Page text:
News / Ottawa

Ottawa’s STI rates on the rise: report

Ottawa Public Health is looking for ways to address limited access to sexual health clinics.

An Ottawa Public Health report says sexual health clinics turned away 1,400 clients in 2014, compared to just 50 in 2011.

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An Ottawa Public Health report says sexual health clinics turned away 1,400 clients in 2014, compared to just 50 in 2011.

Demand for sexual health services is high in Ottawa, as the rate of sexually transmitted infections continues to increase, according to a city report.

A new sexual health report – to be tabled at the city’s board of health on Monday – says 1,400 people were turned away from sexual health clinics last year compared to just 50 in 2011. That suggests the clinics weren't able to cope with the number of people coming in for treatment.

Ottawa Public Health staff is recommending a new sexual health strategy that targets “priority” groups who carry a disproportionately high rate of sexually transmitted and blood-borne infections (STBBIs) including gonorrhea, chlamydia, HIV, hepatitis B and C, herpes simplex virus and syphilis.

One of those target groups is young people. Although 21.6 per cent of the population is youth aged 15 to 29 years old, a whopping 78.7 per cent of Chlamydia cases and 54.9 per cent of gonorrhea cases stem from that group, according to the report.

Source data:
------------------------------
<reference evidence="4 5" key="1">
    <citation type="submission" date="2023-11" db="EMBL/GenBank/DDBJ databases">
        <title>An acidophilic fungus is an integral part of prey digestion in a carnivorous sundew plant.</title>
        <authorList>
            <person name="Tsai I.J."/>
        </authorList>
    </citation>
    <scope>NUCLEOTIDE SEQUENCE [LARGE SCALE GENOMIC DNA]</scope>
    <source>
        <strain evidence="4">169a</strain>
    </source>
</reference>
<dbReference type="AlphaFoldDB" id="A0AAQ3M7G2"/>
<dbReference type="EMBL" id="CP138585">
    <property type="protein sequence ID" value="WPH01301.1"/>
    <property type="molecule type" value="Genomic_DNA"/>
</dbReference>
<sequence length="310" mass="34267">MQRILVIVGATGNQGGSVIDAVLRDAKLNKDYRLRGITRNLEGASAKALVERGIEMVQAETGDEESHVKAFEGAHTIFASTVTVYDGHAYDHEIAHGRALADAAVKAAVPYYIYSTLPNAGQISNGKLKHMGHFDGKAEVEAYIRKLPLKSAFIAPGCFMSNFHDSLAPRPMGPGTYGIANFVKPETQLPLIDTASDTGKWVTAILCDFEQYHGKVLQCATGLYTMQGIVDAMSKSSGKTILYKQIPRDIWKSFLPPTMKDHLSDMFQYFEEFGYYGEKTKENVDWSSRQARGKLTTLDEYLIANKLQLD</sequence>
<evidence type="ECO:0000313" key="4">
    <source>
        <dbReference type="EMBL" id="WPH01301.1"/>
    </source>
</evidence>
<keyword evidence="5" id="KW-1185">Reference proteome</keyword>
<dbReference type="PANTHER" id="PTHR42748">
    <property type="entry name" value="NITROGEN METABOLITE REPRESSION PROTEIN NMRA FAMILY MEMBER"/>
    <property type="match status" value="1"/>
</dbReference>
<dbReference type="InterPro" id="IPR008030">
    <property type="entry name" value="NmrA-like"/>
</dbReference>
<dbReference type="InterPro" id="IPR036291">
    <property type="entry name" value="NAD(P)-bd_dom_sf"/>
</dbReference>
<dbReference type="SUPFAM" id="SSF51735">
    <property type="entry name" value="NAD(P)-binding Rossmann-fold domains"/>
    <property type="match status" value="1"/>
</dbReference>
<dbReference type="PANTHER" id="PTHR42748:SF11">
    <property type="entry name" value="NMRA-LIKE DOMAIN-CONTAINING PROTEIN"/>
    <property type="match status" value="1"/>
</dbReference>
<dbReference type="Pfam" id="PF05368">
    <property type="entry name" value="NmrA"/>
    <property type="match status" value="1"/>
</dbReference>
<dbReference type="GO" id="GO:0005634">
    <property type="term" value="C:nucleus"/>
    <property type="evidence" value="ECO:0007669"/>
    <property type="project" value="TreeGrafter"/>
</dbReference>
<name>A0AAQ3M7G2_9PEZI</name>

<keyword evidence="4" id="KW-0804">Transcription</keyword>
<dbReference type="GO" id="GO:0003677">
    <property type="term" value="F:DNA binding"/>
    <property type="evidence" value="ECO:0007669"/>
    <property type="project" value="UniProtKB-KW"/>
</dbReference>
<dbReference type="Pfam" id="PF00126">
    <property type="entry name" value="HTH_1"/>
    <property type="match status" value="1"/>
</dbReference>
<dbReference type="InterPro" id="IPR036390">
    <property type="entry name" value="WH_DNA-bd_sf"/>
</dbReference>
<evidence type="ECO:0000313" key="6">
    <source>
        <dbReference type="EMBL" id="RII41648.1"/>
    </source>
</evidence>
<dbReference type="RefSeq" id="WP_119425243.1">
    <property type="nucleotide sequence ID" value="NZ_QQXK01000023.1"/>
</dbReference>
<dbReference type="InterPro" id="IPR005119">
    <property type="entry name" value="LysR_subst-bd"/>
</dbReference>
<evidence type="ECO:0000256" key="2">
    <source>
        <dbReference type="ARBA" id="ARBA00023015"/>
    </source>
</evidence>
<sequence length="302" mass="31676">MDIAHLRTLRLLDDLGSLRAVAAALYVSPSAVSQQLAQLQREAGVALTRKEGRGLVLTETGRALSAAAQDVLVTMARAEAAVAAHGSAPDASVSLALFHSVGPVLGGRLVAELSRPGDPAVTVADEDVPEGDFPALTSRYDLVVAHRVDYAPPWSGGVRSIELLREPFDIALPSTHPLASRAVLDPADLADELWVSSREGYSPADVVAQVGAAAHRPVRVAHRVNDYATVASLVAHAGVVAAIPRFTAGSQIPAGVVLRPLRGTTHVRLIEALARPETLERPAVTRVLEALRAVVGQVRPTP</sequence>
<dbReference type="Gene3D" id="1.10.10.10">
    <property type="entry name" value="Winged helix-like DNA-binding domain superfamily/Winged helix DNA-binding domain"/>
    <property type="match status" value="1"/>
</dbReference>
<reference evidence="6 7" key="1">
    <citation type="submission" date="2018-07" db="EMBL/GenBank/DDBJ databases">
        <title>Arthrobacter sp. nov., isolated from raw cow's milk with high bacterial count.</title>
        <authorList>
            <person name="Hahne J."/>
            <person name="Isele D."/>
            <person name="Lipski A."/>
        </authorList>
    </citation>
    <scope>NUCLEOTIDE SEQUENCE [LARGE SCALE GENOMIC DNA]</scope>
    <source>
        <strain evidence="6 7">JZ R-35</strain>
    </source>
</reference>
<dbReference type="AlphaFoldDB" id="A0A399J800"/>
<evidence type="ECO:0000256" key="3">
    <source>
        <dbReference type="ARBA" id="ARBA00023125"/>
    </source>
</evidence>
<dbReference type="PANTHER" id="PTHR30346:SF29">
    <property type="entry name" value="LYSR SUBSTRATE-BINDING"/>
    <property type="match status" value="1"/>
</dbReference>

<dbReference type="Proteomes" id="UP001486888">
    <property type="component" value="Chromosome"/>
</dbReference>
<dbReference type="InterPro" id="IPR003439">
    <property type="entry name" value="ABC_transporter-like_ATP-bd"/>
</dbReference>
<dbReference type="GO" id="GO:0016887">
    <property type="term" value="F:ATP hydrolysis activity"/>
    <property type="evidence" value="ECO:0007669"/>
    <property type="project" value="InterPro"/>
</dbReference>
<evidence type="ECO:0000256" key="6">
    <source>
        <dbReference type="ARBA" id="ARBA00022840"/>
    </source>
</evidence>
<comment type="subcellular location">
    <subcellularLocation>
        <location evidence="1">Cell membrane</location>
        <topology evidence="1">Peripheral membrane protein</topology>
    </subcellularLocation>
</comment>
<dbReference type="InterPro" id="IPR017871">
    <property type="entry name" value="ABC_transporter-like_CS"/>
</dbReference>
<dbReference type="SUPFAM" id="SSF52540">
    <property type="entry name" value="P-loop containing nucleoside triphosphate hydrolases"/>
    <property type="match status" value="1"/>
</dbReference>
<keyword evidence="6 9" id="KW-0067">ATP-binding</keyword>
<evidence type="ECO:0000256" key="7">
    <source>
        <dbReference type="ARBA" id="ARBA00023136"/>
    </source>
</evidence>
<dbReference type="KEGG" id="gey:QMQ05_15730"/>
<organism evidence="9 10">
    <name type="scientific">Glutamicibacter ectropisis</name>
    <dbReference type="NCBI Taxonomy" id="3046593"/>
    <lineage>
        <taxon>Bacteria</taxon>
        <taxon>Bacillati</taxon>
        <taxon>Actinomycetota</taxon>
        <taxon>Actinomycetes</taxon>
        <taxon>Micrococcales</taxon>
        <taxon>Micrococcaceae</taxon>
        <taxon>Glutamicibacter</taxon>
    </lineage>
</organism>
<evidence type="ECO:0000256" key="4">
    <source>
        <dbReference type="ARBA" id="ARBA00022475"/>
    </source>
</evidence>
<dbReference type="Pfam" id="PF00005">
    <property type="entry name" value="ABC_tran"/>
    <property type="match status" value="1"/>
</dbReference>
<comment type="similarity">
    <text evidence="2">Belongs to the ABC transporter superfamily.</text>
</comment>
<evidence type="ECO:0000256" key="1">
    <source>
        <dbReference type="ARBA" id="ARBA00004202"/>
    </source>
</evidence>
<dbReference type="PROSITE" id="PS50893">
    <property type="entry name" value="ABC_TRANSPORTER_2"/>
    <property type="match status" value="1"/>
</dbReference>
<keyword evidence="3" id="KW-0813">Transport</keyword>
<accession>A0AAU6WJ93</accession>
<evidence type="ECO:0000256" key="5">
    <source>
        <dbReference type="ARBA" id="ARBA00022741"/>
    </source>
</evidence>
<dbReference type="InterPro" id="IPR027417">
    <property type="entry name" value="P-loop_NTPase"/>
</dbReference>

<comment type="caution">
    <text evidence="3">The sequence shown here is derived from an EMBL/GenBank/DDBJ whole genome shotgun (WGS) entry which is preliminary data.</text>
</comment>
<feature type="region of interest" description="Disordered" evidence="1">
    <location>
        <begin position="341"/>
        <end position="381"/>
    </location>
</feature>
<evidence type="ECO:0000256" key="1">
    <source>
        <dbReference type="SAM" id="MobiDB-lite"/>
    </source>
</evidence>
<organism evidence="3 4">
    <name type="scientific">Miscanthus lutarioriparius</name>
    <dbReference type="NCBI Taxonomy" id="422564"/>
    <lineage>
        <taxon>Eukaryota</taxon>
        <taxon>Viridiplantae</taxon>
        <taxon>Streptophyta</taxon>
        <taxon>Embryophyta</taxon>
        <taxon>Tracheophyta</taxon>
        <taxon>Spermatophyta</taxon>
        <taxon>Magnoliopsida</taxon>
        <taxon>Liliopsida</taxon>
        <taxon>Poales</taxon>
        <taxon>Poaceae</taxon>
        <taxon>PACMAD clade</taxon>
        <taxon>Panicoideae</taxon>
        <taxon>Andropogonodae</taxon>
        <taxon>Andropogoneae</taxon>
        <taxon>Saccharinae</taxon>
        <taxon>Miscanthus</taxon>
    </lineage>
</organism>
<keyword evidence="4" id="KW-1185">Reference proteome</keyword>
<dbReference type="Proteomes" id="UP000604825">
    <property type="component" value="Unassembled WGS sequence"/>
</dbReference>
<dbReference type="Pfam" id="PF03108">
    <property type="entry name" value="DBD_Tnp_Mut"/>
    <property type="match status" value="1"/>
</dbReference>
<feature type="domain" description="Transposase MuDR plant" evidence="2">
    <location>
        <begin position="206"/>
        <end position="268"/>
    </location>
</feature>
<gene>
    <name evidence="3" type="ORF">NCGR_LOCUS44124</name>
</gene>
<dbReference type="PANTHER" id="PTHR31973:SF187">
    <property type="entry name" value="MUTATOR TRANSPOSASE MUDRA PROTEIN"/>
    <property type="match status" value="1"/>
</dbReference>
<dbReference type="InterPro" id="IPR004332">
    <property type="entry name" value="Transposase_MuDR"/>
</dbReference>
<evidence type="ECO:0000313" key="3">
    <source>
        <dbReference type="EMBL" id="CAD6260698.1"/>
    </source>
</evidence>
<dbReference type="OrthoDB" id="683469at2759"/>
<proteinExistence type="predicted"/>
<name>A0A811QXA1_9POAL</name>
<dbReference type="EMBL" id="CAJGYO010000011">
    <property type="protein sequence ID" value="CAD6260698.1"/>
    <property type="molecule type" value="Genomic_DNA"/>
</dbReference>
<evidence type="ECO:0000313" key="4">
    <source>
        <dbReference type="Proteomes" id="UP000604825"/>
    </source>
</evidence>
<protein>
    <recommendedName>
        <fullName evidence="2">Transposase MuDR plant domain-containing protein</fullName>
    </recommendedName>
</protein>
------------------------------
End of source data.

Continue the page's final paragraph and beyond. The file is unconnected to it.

As for HIV rates, gay men or men who have sex with other men represent 63.8 per cent of all cases. Immigrants from countries where HIV is endemic also make up a disproportionate number of HIV cases (19 per cent) with injection drug users trailing at 17.2 per cent.

This latter group also represents the majority of all hepatitis C cases, at 50.3 per cent.

Income levels may also factor into STBBI rates and treatment, according to the report. The bottom 33 per cent of Canadian income earners are 50 per cent less likely to see a doctor. In Ottawa, low-income earners represent 12 per cent of the population and 11.1 per cent do not have a regular doctor.

However, a previous sexual health strategy, approved in June 2011, did address some of these pervasive STI problems. Among the new initiatives, Ottawa Public Health launched five new satellite clinics to welcome 1,884 more clients every year, increased condom distribution by 51 per cent and became the first health unit to offer online condom orders.

Ottawa Public Health staff said they would work with community partners to pinpoint sexual health and harm reduction needs. 

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